Comment classmate f: Although the situation in Saudi Arabia is more stable than other countries that had hit by Arabic Spring. There are some issues that preoccupy many Saudis such as unemployment rate and politics participation. Unemployment rate is a bone of contention between government and a people who are interested in this subject. There is no a clear percentage of unemployment rate but you can feel how big is this rate by looking around you. I know some people who don't have jobs or they may have jobs but the salary is too low. So, as I have read the government has pushed the labor ministry to find jobs for those people in private sector. In my opinion, the suitable way is by creating new jobs in the government sector because it is a favorite sector for many saudis to work in.
In addition, since most of saudis are young, I don't believe that they are interested in politics participation. But some people have raised this issue and the government responded to these requests by allowing to municipal elections. Many people think that municipal elections is a first step and they think that other steps will follow it such as allowing to the elections to the Shura Council, and the Shura Council is similar to some extent the US Congress, but the appointment is done by the government, not by the elections.
Comment Prof:Interesting comment; however, I am, not surprised, but a little concerned when you state that saudis prefer to work for the government rather than the private sector. Although I am one of those who believe in having an efficient government sector, not a weak one, I don't see how a country can be well-developed without a strong private sector. Is there anybody in SA who is concerned that the Saudi government may have too much control over the economy?
Comment classmate f: The advantage of working in government sector is that the number of working hours is less than the number of working hours in private sector. In general, private sector offers better jobs and better future but you should be a qualified and able to work at least 8 hours a day, as well you may work in weekend. So, some Saudis (I won't say many because I don't have evidence) prefer to work in government especially when the salaries are close for a certain job.
I don't see that government has too much control over the economy. Of course, the government controls the oil production by ARAMCO, but it gives citizens the opportunities to invest in oil industries such as Petrochemical and Chemical industries. We have many successful private companies in oil industry and other industries, and if they faced any restrictions from the government, they would not invest their money in Saudi Arabia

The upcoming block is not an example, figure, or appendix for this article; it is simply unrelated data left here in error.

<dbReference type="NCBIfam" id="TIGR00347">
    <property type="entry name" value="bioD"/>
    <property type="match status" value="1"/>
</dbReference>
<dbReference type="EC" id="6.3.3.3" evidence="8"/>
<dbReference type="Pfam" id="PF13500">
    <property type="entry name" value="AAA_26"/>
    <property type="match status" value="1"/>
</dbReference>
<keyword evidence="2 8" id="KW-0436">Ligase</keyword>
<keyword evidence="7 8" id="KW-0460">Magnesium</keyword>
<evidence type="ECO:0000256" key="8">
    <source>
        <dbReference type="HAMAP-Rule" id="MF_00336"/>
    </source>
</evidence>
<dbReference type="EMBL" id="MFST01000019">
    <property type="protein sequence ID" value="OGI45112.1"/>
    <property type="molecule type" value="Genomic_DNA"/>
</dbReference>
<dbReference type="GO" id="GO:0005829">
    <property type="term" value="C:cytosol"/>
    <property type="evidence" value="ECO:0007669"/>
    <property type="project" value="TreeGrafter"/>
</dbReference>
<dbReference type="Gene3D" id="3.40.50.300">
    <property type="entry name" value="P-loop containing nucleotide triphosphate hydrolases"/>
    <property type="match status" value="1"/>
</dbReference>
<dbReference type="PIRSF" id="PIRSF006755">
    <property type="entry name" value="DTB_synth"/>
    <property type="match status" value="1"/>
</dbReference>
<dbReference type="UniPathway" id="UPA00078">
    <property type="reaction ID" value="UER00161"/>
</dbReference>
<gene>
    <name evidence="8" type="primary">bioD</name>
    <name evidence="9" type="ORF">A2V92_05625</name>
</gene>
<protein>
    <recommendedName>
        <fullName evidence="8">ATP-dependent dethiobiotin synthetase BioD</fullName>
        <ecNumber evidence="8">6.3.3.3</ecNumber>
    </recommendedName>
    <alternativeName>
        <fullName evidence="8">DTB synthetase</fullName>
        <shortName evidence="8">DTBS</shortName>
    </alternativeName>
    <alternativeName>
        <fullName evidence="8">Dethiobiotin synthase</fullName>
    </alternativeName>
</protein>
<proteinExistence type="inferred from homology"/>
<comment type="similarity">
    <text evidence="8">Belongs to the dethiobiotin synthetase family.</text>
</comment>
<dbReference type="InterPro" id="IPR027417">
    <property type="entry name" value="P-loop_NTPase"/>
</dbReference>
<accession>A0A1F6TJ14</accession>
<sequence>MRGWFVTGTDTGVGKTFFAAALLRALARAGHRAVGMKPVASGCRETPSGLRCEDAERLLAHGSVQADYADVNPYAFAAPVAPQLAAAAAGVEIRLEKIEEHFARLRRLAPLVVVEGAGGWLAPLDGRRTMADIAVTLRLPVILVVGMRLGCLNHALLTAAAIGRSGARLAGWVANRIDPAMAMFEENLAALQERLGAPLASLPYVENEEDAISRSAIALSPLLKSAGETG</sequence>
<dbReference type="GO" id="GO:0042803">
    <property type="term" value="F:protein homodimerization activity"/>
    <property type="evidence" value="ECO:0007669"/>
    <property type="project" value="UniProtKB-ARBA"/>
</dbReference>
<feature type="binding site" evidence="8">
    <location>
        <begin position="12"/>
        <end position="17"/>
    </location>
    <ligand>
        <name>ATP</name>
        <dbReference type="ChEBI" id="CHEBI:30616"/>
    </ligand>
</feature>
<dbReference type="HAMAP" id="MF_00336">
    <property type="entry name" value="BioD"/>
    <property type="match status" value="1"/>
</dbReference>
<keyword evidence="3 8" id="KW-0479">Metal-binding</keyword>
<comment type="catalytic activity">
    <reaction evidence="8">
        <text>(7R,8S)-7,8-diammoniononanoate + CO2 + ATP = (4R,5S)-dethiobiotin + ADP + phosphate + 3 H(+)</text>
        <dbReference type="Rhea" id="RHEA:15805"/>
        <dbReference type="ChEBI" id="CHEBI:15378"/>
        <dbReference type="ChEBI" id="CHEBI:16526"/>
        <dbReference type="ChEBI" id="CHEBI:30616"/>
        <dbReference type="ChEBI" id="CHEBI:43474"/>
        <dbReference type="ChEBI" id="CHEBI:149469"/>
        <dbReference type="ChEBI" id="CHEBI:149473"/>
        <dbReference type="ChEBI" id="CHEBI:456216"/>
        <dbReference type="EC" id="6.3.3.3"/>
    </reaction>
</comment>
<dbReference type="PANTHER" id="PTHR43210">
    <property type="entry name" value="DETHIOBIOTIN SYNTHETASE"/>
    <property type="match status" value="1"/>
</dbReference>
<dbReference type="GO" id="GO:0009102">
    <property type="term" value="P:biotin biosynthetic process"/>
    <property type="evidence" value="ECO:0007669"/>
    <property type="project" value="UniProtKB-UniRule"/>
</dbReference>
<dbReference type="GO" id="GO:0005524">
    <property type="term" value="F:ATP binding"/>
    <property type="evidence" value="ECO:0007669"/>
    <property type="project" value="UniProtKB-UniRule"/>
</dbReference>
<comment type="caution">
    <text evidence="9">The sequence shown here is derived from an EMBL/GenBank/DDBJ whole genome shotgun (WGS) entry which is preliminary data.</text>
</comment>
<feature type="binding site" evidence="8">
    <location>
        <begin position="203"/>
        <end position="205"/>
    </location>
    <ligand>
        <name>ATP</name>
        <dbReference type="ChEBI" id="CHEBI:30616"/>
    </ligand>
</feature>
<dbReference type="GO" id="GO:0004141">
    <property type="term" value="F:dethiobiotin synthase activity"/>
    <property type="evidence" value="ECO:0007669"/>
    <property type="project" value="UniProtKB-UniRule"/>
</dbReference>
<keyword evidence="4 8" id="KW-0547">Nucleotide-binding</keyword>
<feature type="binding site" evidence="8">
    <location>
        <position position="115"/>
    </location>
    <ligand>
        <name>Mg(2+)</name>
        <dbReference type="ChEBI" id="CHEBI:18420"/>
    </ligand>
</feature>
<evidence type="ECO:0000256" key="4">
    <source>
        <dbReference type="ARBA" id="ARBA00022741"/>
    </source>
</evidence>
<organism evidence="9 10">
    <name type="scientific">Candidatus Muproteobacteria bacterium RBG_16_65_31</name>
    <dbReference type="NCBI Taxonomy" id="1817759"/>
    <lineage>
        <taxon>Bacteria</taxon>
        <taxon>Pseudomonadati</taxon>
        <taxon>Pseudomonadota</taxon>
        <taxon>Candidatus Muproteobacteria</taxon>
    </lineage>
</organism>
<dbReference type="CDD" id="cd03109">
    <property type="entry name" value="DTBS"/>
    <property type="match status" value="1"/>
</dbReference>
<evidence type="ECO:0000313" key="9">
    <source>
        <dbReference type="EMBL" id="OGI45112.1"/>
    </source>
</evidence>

Comment Prof: Do you have any data on how much is produced by private firms versus those that are nationalized?
Comment classmate f: Aramco is the only company which extracts and sells the oil in Saudi Arabia and it was nationalized between XXXXXXXXXXIn other oil industry, there is SABIC which is one of the biggest petrochemical and chemical producers in the world and the government owns 70% of it and 30% is traded in saudi stock market. As well there are several company working in this field such as TASNEE, SAHRA, SIPCHEM and APPC which are considered as completely private companies and all are traded in saudi stock market. Petro Rabigh which is a joint venture between ARAMCO and japanese sumitomo chemical, and there are also other companies operate comfortably there.
I'm not sure if that what you are asking for.
Comment Prof: It seems that all the companies you mention are oil-related and highly dependent on the government-owned Aramco. This gives the government a lot of control, both direct and indirect, on the economy; perhaps too much?
Comment classmate f: To some extent you are right. To run petrochemical factories we should buy the feedstock (Naphtha) from ARAMCO which is a sole provider in Saudi Arabia. But when I was working there, I did not remember that we have faced any difficulties (shortage) or restriction (cost) for getting the feedstock from ARAMCO. We are treated by ARAMCO like any other company though some companies are owned by the government.
What I want to say is that I can assure you that the investment in Saudi Arabia grows clearly in different ways without any difficulties or strong restriction from the government, but the only problem is the absence of diversity in investment, and that may cause lots of problems in our income when oil price decreases sharply or even when oil is dispensed which I hope not happen. As I mentioned in other comment, we will invest in the solar energy soon, which is the future of energy as some people think, and that will give our economy big push in diversification the income
Comment Prof: Your point is well taken as it is certainly possible for government owned firm to be well managed and efficient.
As far as solar energy is concerned, note that your country will face a lot more competition as the sun is more evenly distributed than oil across the world. Thus Saudi Arabia will eventually need to diversify its economy and be less dependent on energy exports to earn foreign exchange reserves.
Comment classmate f: I agree with you specially when you said that the sun is evenly distributed across the world. But not all countries have enough money to invest in solar energy. Investment in solar energy needs more money and the technical that uses in solar energy is too expensive, and I don't believe that many countries are able to invest in it, but they able to buy electricity from other countries, I guess. About diversification of income, we considered as a poor country in terms of natural resources with the exception of the oil of course and the high heat of the sun. Hope in SA depends on young people in the future to look for ways to diversify our income by establishing new industries